Both presidential candidates say they are the champions of the middle class. They also point a finger at one another for eroding this already-weak section of America.
But a Pew Research Center study released this month shows that the middle class has been thinning for decades. About 40 years ago, the middle class made up 61 percent of all adults, compared with 51 percent in 2011. Only the upper class made gains.
The Pew study examined financial data and perceptions of the middle class between 1970 and 2011, specifically regarding gains and loses, views on the economy and politics, and outlook for the future.
Blacks, Hispanics, Asians, and Pacific Islanders, college students, and those with only a high school diploma were among those who lost significant ground in the past decade. Partly responsible for the downturn was the housing-market crash and decline in median household incomes for the first time since World War II.
From the point of view of an economist at a think tank that examines the trends and policies of working people in the U.S., the reasons are simple: “Wealth is in their housing and what they get paid,” explained Lawrence Mishel, president of the Economic Policy Institute.
“They don’t have a lot of dividends,” he continued. “Their wealth is … not in financial assets.”
MIDDLE AMERICA DEFINED
The definition of middle class in America is at times varied and wide. The Heritage Foundation, a conservative think tank, describes the middle class as the 60 percent not in the lower 20 percent or higher 20 percent, according to a Reuters story. Using that categorization, the annual income of the middle class is a household earning between $25,000 and $100,000.
In contrast, the Pew study relied on socioeconomic self-categorization that resulted in a median response of $70,000 for a family of four; U.S. census data places the median annual household income at $68,274.
For the study’s purposes, Pew calculated in 2011 dollars for a household of three. Using that formula, researchers found that wealth for middle-income households—the sum of assets minus debts—took a hit in the past 20 years.
The median net worth fell 28 percent to $93,150 in 2010 from $152,950 in 2007 “erasing two decades of gains,” according to the study.
“Not only did they lose wealth [during the Great Recession], they’re no wealthier than they were 20 years ago,” said Richard Fry, coauthor of the Pew report. “Their wealth is basically lower than it was in the 1990s.”
DECLINE IN WAGES
Since minority groups are more likely to rely on their wages to climb—and even to stay—in the middle echelon, policies on the minimum wage, the ability to unionize, and housing-market accessibility impact this group significantly, Mishel said.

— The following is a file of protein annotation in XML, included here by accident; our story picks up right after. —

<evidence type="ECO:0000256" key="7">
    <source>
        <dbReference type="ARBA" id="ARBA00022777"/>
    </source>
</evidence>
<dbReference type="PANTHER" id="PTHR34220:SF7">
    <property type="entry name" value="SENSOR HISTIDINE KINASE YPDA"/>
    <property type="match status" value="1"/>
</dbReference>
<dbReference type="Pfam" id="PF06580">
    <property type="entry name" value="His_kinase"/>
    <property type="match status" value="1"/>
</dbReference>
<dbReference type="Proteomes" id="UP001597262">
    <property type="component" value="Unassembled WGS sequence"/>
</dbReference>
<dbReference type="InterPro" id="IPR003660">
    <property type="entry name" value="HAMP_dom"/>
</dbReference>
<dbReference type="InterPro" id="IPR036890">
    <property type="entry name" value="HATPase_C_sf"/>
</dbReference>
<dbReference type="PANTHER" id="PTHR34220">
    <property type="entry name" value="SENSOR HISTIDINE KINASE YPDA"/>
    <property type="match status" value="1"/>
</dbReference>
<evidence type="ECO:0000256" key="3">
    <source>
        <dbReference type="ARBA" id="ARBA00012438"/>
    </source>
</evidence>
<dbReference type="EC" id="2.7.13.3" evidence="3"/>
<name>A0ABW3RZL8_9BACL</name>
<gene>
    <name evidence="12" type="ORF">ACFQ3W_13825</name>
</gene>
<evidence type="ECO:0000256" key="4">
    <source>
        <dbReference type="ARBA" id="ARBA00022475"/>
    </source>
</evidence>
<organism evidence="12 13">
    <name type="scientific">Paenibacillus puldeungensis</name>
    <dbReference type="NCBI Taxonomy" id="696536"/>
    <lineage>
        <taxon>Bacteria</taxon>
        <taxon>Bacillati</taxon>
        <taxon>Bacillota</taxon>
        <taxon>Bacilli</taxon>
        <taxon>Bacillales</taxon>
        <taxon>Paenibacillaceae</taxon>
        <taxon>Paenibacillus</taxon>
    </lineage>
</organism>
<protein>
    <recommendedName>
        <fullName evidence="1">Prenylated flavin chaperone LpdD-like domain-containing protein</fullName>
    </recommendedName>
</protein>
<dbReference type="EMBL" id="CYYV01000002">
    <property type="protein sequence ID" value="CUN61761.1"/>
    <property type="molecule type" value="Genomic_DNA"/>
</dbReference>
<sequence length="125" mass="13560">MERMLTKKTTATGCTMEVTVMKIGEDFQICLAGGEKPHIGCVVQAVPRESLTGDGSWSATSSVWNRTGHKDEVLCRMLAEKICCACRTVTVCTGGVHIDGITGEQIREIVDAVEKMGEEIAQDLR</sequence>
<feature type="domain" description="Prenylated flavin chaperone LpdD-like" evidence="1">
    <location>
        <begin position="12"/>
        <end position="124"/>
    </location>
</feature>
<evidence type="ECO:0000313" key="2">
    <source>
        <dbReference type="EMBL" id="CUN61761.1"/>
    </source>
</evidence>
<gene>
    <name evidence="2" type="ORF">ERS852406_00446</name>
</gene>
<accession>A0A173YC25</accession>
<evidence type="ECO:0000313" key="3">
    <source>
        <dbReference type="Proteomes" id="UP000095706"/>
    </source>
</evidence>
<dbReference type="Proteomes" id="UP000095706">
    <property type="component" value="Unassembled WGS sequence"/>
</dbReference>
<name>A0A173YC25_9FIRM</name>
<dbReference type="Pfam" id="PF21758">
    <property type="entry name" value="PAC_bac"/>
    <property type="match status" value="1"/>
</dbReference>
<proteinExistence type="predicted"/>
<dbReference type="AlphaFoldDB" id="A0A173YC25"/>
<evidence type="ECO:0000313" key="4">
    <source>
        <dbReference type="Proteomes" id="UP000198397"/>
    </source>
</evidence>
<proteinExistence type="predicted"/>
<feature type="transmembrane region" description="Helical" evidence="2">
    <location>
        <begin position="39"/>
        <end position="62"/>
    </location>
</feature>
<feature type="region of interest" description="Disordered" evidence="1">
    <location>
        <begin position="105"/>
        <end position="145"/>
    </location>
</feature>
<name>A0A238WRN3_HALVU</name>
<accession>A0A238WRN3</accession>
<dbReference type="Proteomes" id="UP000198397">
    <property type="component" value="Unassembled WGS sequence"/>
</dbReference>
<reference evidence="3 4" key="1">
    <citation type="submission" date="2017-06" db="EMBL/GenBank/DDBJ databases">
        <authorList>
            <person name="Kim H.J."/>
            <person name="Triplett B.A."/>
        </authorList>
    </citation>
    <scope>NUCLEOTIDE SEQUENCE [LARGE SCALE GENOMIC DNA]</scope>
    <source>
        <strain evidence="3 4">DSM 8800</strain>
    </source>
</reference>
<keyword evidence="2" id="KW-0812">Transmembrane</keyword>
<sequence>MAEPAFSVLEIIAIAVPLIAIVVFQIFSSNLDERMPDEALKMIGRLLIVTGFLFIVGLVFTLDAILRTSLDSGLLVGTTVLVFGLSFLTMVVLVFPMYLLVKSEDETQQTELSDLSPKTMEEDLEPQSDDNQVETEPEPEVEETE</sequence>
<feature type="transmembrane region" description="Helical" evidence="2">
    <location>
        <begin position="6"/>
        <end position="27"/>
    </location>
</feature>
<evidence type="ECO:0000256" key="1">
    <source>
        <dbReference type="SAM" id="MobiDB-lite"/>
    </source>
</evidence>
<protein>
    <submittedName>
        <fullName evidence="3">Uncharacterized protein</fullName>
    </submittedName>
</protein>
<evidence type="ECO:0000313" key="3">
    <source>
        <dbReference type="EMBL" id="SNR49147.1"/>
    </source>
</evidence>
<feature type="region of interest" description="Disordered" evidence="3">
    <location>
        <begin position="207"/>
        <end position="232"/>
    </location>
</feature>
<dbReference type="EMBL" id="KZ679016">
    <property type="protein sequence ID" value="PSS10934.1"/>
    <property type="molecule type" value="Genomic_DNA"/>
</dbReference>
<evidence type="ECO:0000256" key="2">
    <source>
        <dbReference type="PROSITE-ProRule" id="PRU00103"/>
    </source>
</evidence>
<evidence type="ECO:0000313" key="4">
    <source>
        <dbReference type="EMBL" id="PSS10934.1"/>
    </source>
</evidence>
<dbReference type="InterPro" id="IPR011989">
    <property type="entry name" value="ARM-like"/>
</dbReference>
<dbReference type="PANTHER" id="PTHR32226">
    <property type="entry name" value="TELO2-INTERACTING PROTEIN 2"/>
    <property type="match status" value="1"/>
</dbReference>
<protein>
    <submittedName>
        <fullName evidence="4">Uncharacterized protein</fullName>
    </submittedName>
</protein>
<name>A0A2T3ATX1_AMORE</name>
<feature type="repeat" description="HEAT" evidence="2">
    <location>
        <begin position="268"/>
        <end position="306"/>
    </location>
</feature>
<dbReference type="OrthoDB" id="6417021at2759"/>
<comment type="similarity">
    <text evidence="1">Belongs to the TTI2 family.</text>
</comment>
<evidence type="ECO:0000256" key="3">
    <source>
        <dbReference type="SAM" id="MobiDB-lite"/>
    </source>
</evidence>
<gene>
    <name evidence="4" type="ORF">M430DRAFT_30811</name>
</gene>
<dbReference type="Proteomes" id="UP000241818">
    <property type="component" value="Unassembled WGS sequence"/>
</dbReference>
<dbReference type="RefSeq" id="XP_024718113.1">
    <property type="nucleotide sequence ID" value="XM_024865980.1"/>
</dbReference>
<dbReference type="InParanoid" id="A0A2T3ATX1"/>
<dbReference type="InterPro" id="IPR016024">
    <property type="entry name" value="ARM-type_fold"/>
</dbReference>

“We allow the minimum wage to be low. We allow people’s right to form a union to be weakened,” Mishel said. Globalization also allowed these groups “to take it on the chin.”
(GRAPHIC: U.S. Minimum Wage, 1938 to 2010)
In his new report “Unions, Inequality, and Faltering Middle-Class Wages”, Mishel finds that the share of the workforce represented by unions fallen by more than half in the past four decades, from 26.7 percent in 1972 to 13.1 percent in 2011.
The study found that unions historically raise the wages of blacks, Hispanics, Asians, and other people of color.
“Hispanic and black men tend to reap the greatest wage advantage from unionism, though minority women have substantially higher union premiums than their white counterparts,” Mishel reports in his findings.
IMPORTANCE OF MANUFACTURING
Labor Secretary Hilda Solis said that manufacturing jobs, which now require computer and information-technology education, could be one way to help Latinos and other minorities rise in the middle class.
While the 1994 North America Free Trade Agreement among the United States, Mexico, and Canada sent manufacturing jobs south, Solis said that the U.S. can now incentivize companies to produce goods stateside by providing tax breaks.
“Many of those jobs may never come back,” Solis said, adding that the country can instead focus on manufacturing goods in the renewable-energy sector to keep a competitive edge.
“We need to create more incentives for jobs,” she said.
The Pew study also showed despite stagnate movement among classes, minorities and the young are among the groups most hopeful about the country’s long-term economic future. About 78 percent of blacks and 67 percent of Hispanics said they are more optimistic, compared with 48 percent of whites.